Editorials, Opinion

Legislature attacks public education

The hyper-conservative Legislature has resumed the attack it started last year on West Virginia’s public schools. Some attacks are more subtle than others, but most of them are aimed at allowing complaints or even lawsuits against public schools or their employees.

There are, of course, the headline-dominating “anti-racism” and “anti-stereotyping” bills (of which there are multiple iterations). Four of them, to be exact. There are two virtually identical “anti-stereotyping” bills in the House (HB 2347 and HB 2940). Then there is the “Anti-Racism Act” (SB 130) that has unfortunately passed the Senate and is now under consideration in the House; and its much harsher counterpart SB 93, related to the “teaching of divisive acts.”

The language in all four is similar — all of it targeting the so-called “critical race theory” that isn’t actually taught in West Virginia schools. But all four essentially make it illegal to make someone feel uncomfortable by discussing history.

The Anti-Racism Act is the one gaining momentum at the moment, and it contains a provision that “Any student, parent or guardian of a student, or employee … may file a complaint pursuant to the state board policy on conflict resolution.” This is slightly better than SB 93’s provision that allows teachers to be dismissed. (Don’t even get us started on the book ban bill that would allow schools and libraries to be criminally charged for “obscene” material.)

No one is telling our kids that they are personally responsible for slavery or racism. While the bill technically does not prohibit “the discussion of those concepts in theory as part of an academic course,” teachers will likely be too afraid to run afoul of the law to have open and honest discussions about the darker parts of America’s past.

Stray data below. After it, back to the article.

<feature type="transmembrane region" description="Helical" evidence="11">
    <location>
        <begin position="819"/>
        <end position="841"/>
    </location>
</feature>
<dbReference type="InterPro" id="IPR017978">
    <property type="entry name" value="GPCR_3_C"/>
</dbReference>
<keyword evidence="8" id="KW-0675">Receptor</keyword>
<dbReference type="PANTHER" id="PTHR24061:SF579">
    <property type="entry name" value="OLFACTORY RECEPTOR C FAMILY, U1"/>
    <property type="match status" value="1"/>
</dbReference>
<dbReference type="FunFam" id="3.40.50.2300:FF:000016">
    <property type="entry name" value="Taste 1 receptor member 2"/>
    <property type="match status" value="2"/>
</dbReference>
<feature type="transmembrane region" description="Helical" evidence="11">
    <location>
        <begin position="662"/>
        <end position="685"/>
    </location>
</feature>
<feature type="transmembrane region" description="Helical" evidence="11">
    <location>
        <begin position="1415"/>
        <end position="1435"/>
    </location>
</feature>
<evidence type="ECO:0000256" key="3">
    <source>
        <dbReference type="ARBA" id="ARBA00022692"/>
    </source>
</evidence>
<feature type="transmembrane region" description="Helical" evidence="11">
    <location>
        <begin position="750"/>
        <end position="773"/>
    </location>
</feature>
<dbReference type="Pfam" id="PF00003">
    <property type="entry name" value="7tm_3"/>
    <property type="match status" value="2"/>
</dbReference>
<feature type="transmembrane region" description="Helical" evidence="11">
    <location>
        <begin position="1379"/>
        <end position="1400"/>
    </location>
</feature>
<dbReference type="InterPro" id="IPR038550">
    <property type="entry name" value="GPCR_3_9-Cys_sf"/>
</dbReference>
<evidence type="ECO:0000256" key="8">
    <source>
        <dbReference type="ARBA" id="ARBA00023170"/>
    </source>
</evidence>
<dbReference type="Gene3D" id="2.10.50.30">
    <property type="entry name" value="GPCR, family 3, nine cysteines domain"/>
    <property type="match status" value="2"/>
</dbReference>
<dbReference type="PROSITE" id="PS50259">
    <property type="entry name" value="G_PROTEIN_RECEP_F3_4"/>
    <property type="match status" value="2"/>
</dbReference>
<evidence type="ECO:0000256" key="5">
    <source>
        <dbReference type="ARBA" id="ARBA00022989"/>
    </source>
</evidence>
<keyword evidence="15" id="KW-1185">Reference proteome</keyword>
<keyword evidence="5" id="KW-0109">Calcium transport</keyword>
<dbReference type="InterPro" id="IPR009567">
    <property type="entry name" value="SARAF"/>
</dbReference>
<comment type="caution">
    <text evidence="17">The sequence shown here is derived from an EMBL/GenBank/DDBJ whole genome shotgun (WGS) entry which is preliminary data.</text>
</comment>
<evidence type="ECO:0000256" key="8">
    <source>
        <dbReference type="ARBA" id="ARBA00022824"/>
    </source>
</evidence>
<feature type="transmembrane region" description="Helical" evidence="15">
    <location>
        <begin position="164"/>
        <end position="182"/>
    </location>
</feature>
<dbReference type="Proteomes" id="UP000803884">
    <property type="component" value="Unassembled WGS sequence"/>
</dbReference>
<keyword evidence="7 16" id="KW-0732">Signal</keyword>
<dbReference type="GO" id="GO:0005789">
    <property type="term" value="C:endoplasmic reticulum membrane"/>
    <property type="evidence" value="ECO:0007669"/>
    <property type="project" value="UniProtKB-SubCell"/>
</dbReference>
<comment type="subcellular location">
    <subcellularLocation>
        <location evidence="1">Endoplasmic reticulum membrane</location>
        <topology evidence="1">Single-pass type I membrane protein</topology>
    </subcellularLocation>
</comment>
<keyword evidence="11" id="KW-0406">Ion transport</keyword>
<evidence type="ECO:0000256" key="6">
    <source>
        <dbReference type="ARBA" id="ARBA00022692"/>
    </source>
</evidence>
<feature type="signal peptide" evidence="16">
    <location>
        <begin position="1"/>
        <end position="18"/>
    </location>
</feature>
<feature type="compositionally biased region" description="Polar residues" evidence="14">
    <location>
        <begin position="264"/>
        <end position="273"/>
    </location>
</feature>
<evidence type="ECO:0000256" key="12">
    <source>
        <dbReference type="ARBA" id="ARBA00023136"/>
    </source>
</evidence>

Less flashy has been the reintroduction of the “Parents’ Bill of Rights” (HB 3118) — the vague and yet terrifying affirmation that parents should have at least some control over their children’s education. It states, “The parental right to direct education includes, but is not limited to, the right to choose, as an alternative to public education, private, religious, or home schools, and the right to make reasonable choices within public schools for one’s child.”

Parents already have these rights and while affirming them might not be a bad thing on its own, the bill also lets parents sue “the state, any agency or locality thereof, any government official, or any person acting under color of law.” (It’s not clear if public charters would count, but we’re almost certain public schools would.)

What better way to bankrupt public education than to let every upset parent sue their local school? And be paid out with our tax dollars?

So while the Legislature is preparing to throw public schools under the lawsuit-bus, it’s also putting together a Charter Schools Stimulus Fund, to provide tax dollars to help charters with start-up costs. We can’t understand why a supposedly fiscally conservative Legislature would happily throw money at failing charters but not properly fund “failing” public schools. Unless the primary goal is to gut public schools, which it seems to be.

Many legislators have taken great pleasure in breaking our public education system, then running on a platform complaining how broken it is. And instead of sending representatives to Charleston who actually want to fix our public schools, West Virginia continues to send ones who only seek to destroy them.